North-South Cycling and Camping Tour September 12-14

Featured

Ducks take off at Willoughby Lake in Westmore on an early autumn morning.     Photo by Bethany M. Dunbar

Ducks take off at Willoughby Lake in Westmore on an early autumn morning.Photo by Bethany M. Dunbar

The North-South Cycling and Camping Tour, from September 12 to 14, is a fully supported and equipped ride from the Canadian border at Derby Line, through Willoughby Gap, down to St. Johnsbury and along the Connecticut River to the Massachusetts border.

The Northwoods Stewardship Center takes the lead in outfitting this excursion.  A support vehicle will ride along the way.  Meals are included, and the host will “mule” sleeping bags and packs from one site to the next, so participants are free to enjoy the ride.

The cost is $200 for all three days.  Registration wraps up on Tuesday, September 2.

For more information, contact Maria Young at the Northwoods Stewardship Center at (802) 673 2023.  For a more detailed itinerary and to register online, go to www.kingdomgames.co.  — from Kingdom Games.

For more things to do, see our Events page.

Share

North Branch Trail now open to public

Pictured, from back to front, are:  Kyle Bunnell, Ethan Vaniere, Maylynda Fairgrieve, and Eric Howarth.  Photo courtesy of the Silvio O. Conte National Fish and Wildlife Refuge — Nulhegan Basin Division

Pictured, from back to front, are: Kyle Bunnell, Ethan Vaniere, Maylynda Fairgrieve, and Eric Howarth. Photo courtesy of the Silvio O. Conte National Fish and Wildlife Refuge — Nulhegan Basin Division

The Silvio O. Conte National Fish and Wildlife Refuge — Nulhegan Basin Division announces that the North Branch Trail has been completed and is now available for public use.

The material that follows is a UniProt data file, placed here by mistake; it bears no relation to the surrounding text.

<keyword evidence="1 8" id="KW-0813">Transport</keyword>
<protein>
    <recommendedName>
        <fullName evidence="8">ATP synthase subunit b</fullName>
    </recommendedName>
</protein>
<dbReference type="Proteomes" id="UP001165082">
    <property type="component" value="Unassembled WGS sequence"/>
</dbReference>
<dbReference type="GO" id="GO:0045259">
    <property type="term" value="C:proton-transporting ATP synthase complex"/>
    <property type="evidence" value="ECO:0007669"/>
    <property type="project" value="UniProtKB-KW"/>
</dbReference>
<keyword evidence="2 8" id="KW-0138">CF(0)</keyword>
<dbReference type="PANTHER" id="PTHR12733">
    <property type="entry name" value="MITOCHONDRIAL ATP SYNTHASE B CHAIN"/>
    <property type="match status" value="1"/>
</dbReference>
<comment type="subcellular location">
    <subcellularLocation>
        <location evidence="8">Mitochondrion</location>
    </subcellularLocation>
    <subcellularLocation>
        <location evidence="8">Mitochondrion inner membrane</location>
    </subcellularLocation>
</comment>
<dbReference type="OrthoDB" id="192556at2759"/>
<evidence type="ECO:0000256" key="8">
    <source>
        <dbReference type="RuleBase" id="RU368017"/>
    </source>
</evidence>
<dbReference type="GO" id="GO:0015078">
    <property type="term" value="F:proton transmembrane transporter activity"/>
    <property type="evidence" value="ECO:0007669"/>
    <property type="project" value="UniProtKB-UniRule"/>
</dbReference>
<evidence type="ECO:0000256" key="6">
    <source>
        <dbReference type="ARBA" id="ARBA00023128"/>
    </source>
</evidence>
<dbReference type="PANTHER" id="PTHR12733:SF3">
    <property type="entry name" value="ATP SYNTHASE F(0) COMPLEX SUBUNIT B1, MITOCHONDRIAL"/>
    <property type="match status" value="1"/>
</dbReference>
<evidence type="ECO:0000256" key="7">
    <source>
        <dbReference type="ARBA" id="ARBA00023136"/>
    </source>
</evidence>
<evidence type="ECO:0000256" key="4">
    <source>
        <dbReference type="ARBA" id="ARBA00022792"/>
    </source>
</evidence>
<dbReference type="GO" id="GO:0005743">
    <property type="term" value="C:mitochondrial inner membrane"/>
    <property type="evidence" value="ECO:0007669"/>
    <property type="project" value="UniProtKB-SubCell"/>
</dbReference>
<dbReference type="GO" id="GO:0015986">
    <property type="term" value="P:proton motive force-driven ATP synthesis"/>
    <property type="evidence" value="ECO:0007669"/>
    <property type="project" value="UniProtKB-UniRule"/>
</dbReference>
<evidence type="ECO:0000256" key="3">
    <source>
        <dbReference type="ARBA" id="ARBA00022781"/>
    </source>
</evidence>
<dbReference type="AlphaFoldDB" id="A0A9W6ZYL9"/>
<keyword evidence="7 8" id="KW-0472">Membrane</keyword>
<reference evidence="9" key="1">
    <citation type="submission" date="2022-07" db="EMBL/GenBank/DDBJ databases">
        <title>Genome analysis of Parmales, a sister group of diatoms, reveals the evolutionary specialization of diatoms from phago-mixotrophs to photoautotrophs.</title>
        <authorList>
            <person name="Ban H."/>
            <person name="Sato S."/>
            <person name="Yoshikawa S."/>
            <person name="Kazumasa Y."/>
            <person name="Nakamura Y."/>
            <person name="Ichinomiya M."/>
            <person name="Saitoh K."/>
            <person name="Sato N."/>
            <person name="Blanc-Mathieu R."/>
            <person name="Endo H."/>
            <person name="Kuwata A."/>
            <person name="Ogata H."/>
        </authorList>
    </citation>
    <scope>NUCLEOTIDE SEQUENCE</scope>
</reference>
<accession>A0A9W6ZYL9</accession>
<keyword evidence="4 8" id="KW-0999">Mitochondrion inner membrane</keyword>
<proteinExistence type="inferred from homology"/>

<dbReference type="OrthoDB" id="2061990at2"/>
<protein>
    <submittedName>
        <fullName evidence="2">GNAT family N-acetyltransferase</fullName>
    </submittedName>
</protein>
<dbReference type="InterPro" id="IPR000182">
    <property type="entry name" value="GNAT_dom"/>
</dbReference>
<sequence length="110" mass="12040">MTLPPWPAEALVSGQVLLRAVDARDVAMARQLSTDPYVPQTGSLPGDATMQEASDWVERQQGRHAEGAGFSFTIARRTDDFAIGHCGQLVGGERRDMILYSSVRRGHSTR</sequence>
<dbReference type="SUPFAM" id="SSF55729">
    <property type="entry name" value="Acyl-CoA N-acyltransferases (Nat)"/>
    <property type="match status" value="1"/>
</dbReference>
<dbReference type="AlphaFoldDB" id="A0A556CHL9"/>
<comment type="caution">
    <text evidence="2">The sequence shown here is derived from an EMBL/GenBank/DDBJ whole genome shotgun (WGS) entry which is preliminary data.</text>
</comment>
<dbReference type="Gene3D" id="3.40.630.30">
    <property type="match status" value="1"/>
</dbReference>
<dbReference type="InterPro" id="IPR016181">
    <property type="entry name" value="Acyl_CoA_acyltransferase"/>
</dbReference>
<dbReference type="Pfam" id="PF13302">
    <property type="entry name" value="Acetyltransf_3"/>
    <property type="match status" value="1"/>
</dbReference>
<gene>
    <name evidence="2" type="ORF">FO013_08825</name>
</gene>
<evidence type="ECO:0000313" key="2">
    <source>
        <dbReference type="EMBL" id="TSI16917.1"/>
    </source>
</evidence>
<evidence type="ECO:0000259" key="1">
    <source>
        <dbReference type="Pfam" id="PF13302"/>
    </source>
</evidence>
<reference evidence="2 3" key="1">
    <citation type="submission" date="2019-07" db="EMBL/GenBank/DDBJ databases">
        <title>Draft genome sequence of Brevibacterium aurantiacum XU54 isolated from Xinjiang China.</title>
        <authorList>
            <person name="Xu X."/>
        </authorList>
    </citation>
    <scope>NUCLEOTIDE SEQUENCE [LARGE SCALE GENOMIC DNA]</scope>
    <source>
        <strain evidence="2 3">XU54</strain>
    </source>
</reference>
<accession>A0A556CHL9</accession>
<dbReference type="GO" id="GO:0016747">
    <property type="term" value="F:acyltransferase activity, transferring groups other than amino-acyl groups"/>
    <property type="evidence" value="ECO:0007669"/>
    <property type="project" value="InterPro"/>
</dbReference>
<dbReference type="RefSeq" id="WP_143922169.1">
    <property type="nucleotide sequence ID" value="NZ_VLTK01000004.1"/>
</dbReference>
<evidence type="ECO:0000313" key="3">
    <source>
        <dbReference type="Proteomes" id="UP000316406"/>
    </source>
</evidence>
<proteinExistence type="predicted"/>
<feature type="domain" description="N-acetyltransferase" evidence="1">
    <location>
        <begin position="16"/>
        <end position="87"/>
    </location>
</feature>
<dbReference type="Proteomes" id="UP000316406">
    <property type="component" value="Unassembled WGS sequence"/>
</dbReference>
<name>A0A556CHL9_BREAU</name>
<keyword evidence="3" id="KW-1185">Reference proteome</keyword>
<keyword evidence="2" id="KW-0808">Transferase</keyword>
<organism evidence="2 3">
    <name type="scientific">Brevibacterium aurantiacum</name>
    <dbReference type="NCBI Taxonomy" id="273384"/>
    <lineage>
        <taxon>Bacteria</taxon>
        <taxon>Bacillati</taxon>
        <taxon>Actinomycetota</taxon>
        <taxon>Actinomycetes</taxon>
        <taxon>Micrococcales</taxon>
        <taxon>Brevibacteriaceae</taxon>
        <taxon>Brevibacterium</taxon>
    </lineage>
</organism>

The four-mile loop trail is accessed from a parking area along Route 105 in Ferdinand, approximately one-half mile west of the railroad crossing.  It’s expected that the trail will enhance opportunities for bird watching, environmental education outings by school children, and especially fishing — with improved access to the North Branch of the Nulhegan River, a high quality cold-water stream.  In addition, the parking area will be plowed during winter to allow access for snowshoeing and cross-country skiing, opportunities that are currently lacking on the refuge due to the limited number of access points available to pedestrians during winter.

The rustic trail was constructed during the past two summers by the Nulhegan Basin Division’s Youth Conservation Corps crew, with special assistance from Conservation Corps staff from NorthWoods Stewardship Center in East Charleston.

The new trail and all the division’s lands are open to the public year-round.  Maps and other orientation materials are available at entry kiosks and at the visitor contact station in Brunswick.  — from the United States Department of the Interior.

For more things to do, check out our events section.

Share